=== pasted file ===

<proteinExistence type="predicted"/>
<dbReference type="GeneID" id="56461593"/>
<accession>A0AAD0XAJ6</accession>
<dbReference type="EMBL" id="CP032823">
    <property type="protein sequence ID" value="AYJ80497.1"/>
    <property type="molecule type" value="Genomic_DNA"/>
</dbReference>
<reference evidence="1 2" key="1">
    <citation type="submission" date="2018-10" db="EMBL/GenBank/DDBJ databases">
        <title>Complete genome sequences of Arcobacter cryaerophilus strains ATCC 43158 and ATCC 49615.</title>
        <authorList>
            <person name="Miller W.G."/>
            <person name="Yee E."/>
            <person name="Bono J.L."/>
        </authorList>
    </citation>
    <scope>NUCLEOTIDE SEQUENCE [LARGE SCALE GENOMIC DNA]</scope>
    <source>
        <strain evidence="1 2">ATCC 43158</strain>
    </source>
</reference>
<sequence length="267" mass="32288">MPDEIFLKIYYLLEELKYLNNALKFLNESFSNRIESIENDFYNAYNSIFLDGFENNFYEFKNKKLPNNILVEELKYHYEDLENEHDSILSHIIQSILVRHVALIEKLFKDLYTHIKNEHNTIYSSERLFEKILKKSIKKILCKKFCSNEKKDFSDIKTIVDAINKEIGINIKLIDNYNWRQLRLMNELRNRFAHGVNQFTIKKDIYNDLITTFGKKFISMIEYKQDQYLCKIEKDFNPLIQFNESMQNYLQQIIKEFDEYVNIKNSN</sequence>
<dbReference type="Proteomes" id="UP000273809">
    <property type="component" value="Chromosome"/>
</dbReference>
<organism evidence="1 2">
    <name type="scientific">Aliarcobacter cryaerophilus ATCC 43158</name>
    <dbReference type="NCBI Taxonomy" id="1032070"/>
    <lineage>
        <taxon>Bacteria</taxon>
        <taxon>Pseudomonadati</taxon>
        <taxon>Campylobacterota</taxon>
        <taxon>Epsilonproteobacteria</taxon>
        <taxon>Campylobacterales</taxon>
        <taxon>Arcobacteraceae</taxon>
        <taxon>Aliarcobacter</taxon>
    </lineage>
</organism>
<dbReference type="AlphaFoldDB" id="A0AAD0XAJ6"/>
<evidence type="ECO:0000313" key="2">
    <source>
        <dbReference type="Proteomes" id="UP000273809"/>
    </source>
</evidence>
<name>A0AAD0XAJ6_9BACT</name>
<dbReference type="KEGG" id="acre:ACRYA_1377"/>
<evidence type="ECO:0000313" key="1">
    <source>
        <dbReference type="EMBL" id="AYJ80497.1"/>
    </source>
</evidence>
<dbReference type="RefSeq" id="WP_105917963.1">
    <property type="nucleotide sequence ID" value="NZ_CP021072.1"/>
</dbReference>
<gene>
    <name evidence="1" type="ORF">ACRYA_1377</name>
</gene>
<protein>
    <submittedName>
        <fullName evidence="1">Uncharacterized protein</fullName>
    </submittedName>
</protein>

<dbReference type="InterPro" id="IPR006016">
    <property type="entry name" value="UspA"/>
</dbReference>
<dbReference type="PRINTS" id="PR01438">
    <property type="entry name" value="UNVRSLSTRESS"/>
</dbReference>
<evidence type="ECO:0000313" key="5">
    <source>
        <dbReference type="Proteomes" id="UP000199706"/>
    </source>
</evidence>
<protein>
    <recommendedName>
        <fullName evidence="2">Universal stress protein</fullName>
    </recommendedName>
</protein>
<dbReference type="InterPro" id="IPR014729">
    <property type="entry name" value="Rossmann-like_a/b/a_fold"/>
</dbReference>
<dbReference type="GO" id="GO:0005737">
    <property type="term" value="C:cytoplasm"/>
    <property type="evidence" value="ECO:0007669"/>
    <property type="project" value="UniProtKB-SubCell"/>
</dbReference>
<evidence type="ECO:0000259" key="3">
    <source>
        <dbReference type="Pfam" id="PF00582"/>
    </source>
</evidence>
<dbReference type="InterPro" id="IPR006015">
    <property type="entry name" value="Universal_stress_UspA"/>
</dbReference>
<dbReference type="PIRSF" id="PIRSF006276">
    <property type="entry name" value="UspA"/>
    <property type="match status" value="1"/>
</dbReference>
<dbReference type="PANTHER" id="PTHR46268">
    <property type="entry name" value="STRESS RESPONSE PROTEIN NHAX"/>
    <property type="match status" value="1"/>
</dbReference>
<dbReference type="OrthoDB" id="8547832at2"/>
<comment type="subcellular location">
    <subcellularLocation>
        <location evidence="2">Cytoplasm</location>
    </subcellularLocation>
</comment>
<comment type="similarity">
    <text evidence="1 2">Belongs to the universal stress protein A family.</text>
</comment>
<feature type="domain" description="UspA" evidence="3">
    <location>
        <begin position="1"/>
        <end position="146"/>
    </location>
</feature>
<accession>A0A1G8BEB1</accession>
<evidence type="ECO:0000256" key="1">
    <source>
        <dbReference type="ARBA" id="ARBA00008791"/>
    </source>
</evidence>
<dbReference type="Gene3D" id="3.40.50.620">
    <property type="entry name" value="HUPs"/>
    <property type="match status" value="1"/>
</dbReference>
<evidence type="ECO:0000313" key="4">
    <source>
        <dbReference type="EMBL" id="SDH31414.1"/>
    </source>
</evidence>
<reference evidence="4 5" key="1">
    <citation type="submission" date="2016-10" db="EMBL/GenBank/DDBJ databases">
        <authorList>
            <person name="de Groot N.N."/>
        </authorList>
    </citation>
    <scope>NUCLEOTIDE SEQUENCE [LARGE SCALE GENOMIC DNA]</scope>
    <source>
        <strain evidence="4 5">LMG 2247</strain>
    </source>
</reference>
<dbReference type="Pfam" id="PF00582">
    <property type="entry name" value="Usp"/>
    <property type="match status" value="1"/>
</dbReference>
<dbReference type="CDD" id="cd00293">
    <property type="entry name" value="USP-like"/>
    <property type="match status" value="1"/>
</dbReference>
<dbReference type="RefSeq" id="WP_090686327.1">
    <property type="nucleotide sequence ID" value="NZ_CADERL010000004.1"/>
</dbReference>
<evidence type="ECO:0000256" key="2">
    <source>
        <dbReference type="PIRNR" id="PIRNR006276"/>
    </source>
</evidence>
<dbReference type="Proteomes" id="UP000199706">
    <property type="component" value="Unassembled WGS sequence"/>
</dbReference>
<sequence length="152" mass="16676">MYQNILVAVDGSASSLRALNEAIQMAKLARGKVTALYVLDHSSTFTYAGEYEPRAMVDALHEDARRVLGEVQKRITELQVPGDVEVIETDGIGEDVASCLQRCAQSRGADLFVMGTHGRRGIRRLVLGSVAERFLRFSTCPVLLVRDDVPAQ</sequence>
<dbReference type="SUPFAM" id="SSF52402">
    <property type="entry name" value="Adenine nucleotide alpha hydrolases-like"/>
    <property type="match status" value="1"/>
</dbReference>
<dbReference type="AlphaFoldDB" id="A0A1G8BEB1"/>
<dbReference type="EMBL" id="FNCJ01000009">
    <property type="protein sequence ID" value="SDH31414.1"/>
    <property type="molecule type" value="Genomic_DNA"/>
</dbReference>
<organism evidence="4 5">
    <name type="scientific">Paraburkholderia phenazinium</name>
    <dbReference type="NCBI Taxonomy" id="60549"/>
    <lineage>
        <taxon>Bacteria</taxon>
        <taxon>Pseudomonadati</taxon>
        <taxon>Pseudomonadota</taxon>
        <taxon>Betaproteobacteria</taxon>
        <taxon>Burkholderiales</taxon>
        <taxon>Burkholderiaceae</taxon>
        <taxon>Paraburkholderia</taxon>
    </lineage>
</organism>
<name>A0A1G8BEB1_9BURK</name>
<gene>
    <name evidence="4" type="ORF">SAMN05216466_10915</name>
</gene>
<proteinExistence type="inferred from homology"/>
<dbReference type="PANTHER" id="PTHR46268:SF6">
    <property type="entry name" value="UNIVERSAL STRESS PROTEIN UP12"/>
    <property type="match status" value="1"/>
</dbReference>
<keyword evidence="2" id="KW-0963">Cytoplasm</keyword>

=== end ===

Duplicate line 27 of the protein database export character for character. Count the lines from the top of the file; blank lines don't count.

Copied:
    <name type="scientific">Aliarcobacter cryaerophilus ATCC 43158</name>